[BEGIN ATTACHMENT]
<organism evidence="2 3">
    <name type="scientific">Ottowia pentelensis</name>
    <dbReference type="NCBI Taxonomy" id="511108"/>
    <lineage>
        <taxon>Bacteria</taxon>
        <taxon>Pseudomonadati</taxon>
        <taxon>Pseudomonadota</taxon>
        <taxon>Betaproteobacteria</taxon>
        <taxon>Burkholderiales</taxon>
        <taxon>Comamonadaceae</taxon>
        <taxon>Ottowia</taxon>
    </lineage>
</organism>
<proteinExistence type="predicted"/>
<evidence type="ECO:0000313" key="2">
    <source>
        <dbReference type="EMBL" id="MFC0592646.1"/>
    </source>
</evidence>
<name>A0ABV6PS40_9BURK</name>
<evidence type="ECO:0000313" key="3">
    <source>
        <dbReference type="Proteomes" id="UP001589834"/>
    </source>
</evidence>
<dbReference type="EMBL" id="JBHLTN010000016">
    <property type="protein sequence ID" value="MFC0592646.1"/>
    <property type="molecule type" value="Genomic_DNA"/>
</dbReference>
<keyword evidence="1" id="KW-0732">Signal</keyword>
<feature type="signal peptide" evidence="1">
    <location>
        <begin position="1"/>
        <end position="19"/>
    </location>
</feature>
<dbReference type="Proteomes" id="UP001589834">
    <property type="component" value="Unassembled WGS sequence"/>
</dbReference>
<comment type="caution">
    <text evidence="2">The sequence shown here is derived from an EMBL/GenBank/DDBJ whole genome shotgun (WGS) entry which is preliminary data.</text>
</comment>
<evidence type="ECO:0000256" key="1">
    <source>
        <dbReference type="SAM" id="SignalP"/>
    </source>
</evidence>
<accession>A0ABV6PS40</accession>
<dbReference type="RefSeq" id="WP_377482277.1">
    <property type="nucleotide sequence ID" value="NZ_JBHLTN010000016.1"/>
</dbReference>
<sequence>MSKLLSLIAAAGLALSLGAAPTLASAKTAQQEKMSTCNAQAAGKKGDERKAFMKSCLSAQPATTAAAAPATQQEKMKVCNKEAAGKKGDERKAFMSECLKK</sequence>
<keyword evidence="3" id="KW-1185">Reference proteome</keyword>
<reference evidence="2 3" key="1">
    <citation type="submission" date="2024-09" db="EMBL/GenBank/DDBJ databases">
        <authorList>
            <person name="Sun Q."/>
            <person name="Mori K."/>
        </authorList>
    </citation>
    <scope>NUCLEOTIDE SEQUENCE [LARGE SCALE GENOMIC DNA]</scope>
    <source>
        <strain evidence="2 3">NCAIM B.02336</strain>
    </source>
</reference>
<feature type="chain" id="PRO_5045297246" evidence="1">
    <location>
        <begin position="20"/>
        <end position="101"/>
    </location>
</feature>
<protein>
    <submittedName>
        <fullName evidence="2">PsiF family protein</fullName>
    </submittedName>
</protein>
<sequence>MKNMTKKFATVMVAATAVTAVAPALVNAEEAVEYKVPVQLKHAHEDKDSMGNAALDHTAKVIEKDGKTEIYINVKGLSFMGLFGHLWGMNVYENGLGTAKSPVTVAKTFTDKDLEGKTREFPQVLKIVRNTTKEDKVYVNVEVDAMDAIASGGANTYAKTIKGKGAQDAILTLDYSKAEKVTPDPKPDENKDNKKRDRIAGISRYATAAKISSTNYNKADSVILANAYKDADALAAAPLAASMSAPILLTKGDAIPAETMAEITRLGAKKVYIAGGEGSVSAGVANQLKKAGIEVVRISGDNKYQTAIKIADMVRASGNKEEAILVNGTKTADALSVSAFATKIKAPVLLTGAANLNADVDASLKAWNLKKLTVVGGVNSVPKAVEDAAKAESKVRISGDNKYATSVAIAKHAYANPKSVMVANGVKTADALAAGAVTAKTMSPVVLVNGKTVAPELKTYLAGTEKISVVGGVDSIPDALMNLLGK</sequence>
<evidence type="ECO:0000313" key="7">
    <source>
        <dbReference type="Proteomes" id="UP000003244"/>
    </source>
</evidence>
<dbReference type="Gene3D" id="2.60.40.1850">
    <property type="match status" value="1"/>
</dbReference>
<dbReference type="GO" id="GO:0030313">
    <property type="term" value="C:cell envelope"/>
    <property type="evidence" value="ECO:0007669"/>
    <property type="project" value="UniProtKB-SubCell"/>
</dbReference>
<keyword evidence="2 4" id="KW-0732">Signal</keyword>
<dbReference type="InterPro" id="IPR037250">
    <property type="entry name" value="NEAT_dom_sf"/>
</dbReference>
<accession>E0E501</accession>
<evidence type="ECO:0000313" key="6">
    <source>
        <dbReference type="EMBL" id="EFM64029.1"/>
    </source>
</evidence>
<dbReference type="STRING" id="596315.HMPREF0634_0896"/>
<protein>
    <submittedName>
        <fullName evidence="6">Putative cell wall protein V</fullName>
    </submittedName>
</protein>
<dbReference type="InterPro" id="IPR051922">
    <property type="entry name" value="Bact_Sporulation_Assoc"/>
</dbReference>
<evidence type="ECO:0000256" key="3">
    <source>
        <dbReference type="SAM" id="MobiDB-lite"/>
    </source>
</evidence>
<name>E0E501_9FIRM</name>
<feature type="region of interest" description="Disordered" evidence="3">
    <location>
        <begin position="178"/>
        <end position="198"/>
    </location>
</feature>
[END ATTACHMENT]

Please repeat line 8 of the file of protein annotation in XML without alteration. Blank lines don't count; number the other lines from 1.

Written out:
        <taxon>Betaproteobacteria</taxon>